Birmingham, the cradle of the industrial revolution and the world's first manufacturing town, is an important focus for many family historians who will find that their trail leads through it. Rural migrants, Quakers, Jews, Irish, Italians, and more recently people from the Caribbean, South-Asia and China have all made Birmingham their home. This vibrant history is reflected in the city's rich collections of records, and Michael Sharpe's handbook is the ideal guide to them. *He introduces readers to the wealth of information available, providing an essential guide for anyone researching the history of the city or the life of an individual ancestor. His work addresses novices and experienced researchers alike and offers a compendium of sources from legal and ecclesiastical archives, to the records of local government, employers, institutions, clubs, societies and schools. Accessible, informative and extensively referenced, it is the perfect companion for research in Britain's second city.
A dazzling treatise, as erudite and eloquent as Simone de Beauvoir's The Second Sex and considerably more sound in its conclusion - TLS
"He is an eloquent and practised writer" - The Independent (UK)
When John desires Mary or Mary desires John, what does either of them want? What is meant by innocence, passion, love and arousal, desire, perversion and shame? These are just a few of the questions Roger Scruton addresses in this thought-provoking intellectual adventure. Beginning from purely philosophical premises, and ranging over human life, art and institutions, he surveys the entire field of sexuality; equally dissatisfied with puritanism and permissiveness, he argues for a radical break with recent theories. Upholding traditional morality - though in terms that may shock many of its practitioners - his argument gravitates to that which is candid, serene and consoling in the experience of sexual love.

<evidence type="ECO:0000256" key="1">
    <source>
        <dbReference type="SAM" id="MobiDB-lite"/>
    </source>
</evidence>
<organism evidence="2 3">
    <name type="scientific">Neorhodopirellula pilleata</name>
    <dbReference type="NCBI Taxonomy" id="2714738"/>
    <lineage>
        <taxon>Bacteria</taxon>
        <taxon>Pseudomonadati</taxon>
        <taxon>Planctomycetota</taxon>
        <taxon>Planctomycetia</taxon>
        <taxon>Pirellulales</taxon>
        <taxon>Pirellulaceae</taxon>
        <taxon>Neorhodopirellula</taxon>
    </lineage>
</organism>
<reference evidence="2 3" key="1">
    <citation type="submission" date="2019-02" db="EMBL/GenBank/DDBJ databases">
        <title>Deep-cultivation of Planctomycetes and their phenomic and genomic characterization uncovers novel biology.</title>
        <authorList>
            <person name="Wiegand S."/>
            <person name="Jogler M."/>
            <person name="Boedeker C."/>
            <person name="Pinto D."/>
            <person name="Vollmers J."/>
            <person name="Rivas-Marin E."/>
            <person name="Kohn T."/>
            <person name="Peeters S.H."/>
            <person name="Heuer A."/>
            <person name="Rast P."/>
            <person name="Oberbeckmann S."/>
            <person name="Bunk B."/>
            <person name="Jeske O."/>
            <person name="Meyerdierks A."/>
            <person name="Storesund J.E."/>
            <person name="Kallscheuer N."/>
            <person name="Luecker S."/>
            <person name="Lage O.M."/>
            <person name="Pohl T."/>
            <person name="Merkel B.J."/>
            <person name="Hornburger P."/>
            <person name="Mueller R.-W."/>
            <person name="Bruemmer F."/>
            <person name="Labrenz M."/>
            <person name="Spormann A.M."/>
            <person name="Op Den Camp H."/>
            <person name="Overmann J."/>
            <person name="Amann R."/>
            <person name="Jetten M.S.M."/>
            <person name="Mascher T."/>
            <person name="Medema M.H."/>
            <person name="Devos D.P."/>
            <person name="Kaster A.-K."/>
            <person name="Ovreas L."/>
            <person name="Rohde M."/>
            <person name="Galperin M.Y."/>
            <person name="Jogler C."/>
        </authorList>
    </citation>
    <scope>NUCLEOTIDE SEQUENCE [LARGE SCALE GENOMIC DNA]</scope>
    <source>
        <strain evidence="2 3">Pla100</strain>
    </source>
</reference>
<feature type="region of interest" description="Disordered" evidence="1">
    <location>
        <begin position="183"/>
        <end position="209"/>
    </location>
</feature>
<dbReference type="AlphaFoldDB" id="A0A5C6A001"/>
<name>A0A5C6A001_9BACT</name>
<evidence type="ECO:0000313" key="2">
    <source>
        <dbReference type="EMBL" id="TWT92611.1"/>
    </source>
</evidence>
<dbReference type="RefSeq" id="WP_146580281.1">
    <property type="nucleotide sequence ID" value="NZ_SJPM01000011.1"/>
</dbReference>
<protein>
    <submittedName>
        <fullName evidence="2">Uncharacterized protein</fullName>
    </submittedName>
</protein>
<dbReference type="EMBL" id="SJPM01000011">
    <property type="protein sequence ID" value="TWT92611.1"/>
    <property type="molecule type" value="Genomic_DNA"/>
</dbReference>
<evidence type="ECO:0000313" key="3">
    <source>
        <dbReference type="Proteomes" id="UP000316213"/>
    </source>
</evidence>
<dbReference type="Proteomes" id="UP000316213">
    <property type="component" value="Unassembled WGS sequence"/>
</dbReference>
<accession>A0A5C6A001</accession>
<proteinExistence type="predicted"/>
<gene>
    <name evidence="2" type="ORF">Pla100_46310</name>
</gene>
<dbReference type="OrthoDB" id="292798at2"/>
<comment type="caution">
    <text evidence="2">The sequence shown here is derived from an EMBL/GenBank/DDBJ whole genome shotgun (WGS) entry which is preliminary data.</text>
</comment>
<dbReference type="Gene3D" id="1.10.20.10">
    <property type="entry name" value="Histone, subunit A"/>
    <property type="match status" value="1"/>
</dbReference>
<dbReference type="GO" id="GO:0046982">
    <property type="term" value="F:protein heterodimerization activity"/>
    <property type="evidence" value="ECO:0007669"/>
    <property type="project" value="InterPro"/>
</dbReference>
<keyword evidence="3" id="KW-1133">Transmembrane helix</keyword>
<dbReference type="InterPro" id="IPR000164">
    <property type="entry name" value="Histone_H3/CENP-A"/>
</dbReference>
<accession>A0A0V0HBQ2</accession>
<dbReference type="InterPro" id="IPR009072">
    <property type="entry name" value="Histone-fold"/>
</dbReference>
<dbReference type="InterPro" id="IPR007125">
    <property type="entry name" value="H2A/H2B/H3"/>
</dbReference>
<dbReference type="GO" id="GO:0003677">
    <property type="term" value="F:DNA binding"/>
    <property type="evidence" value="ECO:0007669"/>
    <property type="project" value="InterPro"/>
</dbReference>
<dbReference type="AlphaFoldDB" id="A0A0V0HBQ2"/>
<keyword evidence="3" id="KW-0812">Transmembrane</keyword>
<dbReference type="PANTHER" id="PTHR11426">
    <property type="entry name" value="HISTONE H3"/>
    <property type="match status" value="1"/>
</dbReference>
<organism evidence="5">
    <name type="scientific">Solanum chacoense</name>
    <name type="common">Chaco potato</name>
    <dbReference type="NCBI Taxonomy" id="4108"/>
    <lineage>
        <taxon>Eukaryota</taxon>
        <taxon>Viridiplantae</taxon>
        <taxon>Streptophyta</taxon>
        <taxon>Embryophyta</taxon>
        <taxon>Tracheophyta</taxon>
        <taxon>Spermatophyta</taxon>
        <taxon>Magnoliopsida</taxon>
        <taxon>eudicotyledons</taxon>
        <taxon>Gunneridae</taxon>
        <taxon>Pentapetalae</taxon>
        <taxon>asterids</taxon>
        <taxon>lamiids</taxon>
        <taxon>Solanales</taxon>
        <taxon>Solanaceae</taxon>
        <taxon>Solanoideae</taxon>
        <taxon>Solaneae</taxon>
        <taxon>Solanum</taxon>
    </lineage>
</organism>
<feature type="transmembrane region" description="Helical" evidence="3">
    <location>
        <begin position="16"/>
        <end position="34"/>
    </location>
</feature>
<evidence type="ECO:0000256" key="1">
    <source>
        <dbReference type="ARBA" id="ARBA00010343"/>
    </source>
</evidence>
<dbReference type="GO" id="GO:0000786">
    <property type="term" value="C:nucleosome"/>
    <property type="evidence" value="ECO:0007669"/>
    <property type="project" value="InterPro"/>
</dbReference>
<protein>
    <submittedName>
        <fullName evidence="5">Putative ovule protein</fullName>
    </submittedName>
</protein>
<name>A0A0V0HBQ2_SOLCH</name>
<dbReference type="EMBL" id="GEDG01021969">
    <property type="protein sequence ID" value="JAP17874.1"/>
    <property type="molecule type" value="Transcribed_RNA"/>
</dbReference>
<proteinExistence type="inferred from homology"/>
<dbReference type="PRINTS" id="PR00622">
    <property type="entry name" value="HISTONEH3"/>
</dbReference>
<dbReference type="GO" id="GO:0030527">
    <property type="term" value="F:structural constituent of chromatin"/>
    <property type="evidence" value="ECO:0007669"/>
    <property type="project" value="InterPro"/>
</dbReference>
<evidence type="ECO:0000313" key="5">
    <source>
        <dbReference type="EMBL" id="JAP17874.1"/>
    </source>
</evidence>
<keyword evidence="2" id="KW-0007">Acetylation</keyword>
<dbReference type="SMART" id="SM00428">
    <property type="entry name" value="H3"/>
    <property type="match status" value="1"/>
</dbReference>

An exploration of cuteness and its immense hold on us, from emojis and fluffy puppies to its more uncanny, subversive expressions
Cuteness has taken the planet by storm. Global sensations Hello Kitty and Pokémon, the works of artists Takashi Murakami and Jeff Koons, Heidi the cross-eyed opossum and E.T.—all reflect its gathering power. But what does “cute” mean, as a sensibility and style? Why is it so pervasive? Is it all infantile fluff, or is there something more uncanny and even menacing going on—in a lighthearted way? In The Power of Cute, Simon May provides nuanced and surprising answers.
We usually see the cute as merely diminutive, harmless, and helpless. May challenges this prevailing perspective, investigating everything from Mickey Mouse to Kim Jong-il to argue that cuteness is not restricted to such sweet qualities but also beguiles us by transforming or distorting them into something of playfully indeterminate power, gender, age, morality, and even species. May grapples with cuteness’s dark and unpindownable side—unnerving, artful, knowing, apprehensive—elements that have fascinated since ancient times through mythical figures, especially hybrids like the hermaphrodite and the sphinx. He argues that cuteness is an addictive antidote to today’s pressured expectations of knowing our purpose, being in charge, and appearing predictable, transparent, and sincere. Instead, it frivolously expresses the uncertainty that these norms deny: the ineliminable uncertainty of who we are; of how much we can control and know; of who, in our relations with others, really has power; indeed, of the very value and purpose of power.